I’ve encountered a healthy number of male feminists in my day and they never fail to disappoint when it comes to posturing. Many proudly declare how much they admire “strong women” and will be sure to randomly insert inspirational yet irrelevant quotes into everyday conversation, like “Well-behaved women seldom make history,” or name Judith Butler as one of their favorite authors. (Yes, these men actually exist.) In doing so, they’re attempting to atone for the atrocious behavior of other men when really, they are engaging in their own special form of projection. A research paper published in Motivation and Emotion earlier this year suggests that virtue-signaling—commonly seen in men apologizing for the behavior of other men—is a reflection of a person’s own moral failings. Voicing outrage at unethical behavior is a way for people to alleviate guilt, essentially through overcompensation...

 When it comes to the hot topic of gender in particular, they know that men and women are different, but they will proclaim otherwise, saying nonsensical things like there are no differences between the sexes or that differences are socially constructed, because doing so will win them points and secure them sexual partners. 

But pretending these differences don’t exist only leads to a wider chasm between the sexes. 

 In a dating context, it hampers our ability to understand one another and form any genuine or meaningful connection. So, going back to the intersectional feminist dating checklist, I guarantee any guy who touts the “right answer” to each of these bizarre, social justice-related questions will reveal himself in time to be hideously deceptive. 

Thankfully, it seems women, including female feminists, have become wary of these red flags. They even inspired their own SNL skit last year, wherein a bunch of “male feminists” approach a woman in a bar only to call her “bitch” when she rejects them. Women deserve equality and to be treated no differently from men, and there are plenty of decent men out there who agree with me. The difference is these men don’t feel the need to run around waving a giant banner notifying everyone of this (or wearing a pink pussy hat, the national emblem of the Woman’s March on Washington in January). 

To have healthy and successful relationships, the solution isn’t mindlessly telling women what they want to hear, nor setting impossible expectations on men based on a biased worldview. For those who have bought into the unfortunate narrative that women are an oppressed class in need of special treatment in order to level the playing field, I will say that helping and supporting women because they are women is patronizing. 

There is nothing a male feminist loves more than educating women on how oppressed we really are."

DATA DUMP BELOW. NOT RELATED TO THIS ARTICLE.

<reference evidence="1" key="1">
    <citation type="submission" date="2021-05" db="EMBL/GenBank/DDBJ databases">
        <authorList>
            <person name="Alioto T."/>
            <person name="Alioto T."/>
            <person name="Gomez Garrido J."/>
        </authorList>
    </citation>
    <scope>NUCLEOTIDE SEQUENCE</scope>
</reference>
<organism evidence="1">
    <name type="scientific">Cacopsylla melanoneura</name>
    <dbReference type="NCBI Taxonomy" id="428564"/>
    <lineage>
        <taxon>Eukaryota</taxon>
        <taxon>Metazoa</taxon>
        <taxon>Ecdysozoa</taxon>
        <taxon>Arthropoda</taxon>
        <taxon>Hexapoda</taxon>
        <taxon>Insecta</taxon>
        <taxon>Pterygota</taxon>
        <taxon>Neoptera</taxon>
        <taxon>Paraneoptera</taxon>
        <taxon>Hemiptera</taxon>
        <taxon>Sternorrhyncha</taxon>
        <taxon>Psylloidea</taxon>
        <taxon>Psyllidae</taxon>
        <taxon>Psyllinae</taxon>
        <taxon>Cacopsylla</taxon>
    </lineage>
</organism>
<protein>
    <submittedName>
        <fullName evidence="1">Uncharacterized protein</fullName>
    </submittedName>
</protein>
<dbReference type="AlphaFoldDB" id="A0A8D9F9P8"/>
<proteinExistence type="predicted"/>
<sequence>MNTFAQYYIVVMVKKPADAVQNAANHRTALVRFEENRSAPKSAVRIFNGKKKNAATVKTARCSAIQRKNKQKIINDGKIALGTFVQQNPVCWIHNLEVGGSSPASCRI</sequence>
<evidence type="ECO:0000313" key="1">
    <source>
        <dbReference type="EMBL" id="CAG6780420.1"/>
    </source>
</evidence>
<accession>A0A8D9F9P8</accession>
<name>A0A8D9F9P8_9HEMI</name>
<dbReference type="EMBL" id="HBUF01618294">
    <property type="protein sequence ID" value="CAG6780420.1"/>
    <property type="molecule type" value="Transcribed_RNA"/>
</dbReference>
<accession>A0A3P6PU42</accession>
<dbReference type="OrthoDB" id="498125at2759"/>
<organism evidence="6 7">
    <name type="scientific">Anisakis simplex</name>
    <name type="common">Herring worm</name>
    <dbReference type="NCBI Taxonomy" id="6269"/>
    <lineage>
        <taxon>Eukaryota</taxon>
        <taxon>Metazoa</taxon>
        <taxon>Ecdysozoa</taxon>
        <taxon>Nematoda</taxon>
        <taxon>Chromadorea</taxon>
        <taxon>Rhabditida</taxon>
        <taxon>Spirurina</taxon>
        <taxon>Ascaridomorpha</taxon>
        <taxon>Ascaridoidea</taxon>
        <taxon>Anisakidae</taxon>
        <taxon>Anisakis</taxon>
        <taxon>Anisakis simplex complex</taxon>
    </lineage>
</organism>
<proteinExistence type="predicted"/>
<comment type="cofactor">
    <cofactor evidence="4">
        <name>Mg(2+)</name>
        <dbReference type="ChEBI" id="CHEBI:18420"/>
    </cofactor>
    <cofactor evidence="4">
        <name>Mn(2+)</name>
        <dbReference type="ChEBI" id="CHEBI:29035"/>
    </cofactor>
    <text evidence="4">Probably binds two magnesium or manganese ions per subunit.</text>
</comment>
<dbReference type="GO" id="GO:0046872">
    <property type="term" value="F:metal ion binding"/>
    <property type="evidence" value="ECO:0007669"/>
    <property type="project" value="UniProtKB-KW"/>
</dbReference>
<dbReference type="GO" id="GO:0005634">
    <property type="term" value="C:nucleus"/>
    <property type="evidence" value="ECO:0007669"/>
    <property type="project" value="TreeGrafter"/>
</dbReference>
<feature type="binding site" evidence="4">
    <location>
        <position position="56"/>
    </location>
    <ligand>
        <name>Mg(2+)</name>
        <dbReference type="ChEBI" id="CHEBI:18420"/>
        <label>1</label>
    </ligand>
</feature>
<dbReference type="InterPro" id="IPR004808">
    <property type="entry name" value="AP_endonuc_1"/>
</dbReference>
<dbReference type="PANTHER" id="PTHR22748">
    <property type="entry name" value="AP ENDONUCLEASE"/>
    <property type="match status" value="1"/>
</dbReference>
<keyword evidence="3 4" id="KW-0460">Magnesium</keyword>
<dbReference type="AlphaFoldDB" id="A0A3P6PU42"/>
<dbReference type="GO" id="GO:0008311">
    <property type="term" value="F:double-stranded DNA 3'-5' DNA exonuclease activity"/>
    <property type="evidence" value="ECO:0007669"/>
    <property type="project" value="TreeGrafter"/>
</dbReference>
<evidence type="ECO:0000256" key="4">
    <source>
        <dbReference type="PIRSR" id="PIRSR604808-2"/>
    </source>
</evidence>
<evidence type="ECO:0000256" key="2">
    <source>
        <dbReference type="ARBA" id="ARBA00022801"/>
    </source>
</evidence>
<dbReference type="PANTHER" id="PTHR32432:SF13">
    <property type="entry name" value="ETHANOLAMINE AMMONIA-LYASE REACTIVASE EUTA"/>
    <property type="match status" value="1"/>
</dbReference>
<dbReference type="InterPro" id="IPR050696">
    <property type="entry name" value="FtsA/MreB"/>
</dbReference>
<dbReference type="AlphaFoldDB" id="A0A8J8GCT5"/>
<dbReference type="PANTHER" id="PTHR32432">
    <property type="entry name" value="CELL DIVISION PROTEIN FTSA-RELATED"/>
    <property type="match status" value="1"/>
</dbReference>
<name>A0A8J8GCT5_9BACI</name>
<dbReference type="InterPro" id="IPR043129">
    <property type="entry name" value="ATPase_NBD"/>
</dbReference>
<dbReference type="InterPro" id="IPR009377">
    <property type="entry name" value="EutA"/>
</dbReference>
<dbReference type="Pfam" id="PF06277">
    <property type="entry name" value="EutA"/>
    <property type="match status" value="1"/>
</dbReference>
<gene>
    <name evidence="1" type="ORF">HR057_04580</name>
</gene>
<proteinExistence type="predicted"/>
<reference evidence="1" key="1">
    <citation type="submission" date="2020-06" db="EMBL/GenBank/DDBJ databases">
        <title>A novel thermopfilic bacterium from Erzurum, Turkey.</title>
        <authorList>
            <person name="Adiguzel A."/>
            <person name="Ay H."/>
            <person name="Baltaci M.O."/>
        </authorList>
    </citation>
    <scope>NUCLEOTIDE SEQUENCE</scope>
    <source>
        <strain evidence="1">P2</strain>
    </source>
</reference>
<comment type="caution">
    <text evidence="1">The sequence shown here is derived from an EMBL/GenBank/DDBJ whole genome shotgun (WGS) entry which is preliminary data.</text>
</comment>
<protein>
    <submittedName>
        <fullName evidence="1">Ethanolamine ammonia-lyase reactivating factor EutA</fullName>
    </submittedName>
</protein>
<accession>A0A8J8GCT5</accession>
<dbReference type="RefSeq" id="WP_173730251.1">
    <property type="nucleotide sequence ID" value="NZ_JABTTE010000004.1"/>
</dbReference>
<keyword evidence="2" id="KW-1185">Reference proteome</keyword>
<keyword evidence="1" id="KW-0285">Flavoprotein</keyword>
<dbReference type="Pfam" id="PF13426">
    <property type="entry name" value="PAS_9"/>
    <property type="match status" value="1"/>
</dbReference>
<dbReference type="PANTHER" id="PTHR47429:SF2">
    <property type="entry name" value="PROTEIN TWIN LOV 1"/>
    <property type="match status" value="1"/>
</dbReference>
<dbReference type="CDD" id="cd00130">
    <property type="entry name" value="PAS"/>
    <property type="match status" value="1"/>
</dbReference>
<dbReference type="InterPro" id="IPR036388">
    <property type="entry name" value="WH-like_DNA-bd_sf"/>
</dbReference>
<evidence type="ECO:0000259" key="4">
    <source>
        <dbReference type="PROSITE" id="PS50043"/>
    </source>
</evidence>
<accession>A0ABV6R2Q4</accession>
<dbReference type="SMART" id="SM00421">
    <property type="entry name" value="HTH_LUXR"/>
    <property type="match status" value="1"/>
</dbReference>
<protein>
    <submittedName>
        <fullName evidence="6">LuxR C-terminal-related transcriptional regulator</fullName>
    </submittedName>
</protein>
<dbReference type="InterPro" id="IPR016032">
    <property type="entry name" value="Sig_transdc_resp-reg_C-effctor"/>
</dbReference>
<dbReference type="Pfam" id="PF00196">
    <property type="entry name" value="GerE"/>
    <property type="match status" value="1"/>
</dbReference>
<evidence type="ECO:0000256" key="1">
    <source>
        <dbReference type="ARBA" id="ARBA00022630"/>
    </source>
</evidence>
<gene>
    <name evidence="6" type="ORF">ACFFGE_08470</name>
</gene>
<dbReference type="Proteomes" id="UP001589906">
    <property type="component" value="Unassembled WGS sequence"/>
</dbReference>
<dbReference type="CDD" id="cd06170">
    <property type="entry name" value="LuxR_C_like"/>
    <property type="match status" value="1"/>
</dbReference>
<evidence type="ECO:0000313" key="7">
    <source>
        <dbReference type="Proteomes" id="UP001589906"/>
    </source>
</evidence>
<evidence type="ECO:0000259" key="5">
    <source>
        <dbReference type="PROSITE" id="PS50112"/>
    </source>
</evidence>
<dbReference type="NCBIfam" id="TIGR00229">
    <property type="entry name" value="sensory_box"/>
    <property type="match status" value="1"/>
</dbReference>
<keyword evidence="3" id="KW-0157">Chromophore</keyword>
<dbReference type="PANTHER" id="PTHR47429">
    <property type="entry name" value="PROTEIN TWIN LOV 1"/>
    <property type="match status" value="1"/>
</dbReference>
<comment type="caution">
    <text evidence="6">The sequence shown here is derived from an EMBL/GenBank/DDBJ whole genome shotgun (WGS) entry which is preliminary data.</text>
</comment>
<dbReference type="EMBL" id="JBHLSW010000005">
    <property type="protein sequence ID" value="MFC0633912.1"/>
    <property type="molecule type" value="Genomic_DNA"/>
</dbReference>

"...under the cover of anonymity, 12% of Saudis declared themselves to be atheists."

" cannot control what happens inside someone’s head. You cannot stop them from thinking a thought. All you can do is make them too afraid to speak that thought aloud. You can find proof of this in the fact that, in a recent survey, under the cover of anonymity, 12% of Saudis declared themselves to be atheists and in the fact that the Arabic version of Richard Dawkins’ The God Delusion has been downloaded 10 million times. Even in the world’s most repressive country, in which unbelief is punishable by death and people are not free to utter the mildest skepticism aloud, in their minds, some of them are free. Fear and threats are poor persuaders. Arguments must be refuted with arguments; speech can only, in the long run, be effectively countered with speech..

When you take away someone’s right to speak, you also infringe on the rights of others to hear them. You prevent those students from learning how to confront, challenge, sift, weigh and evaluate the ideas of others. These are vital skills. 

I learned far more discussing things with my fellow students than I ever did in lectures. We must learn to counter speech with speech, to have the tools to respond with arguments, rather than violence. And we must also understand that being mistaken in a theory or wrongheaded about an idea is not, in itself, prove of iniquity. I strongly disagree with Peterson on a number of issues, but I feel able to refute his arguments because I have read his work and heard him speak. 

Watching students harass and threaten him and hearing about the death threats and kidnapping threats he and his wife and children have received, on the other hand, makes me feel pity for him as a person. Ideas should be critiqued, but human beings deserve our respect and protection. When we make decisions about who to allow to speak and who to silence, we often make very poor decisions. Even in the West. That’s why reformer Ayaan Hirsi Ali met with death threats from some members of the Muslim community in Australia where she wanted to speak out against practices like child marriage and FGM, while the group’s imam gives talks on such subjects as why and how a good Muslim should beat his wife with impunity. 

When we don’t allow ideas to be fully discussed, when we don’t encourage people to read and listen to the actual work of scholars and writers before passing judgement upon them, we get quote mining, witch hunts, careers and reputations ruined and families faced with death threats — often on the basis of partial, twisted or even completely fictional misrepresentations of their ideas. In all fairness, we must always allow controversial figures to put their own case. We must retain a principle of innocent until proven guilty.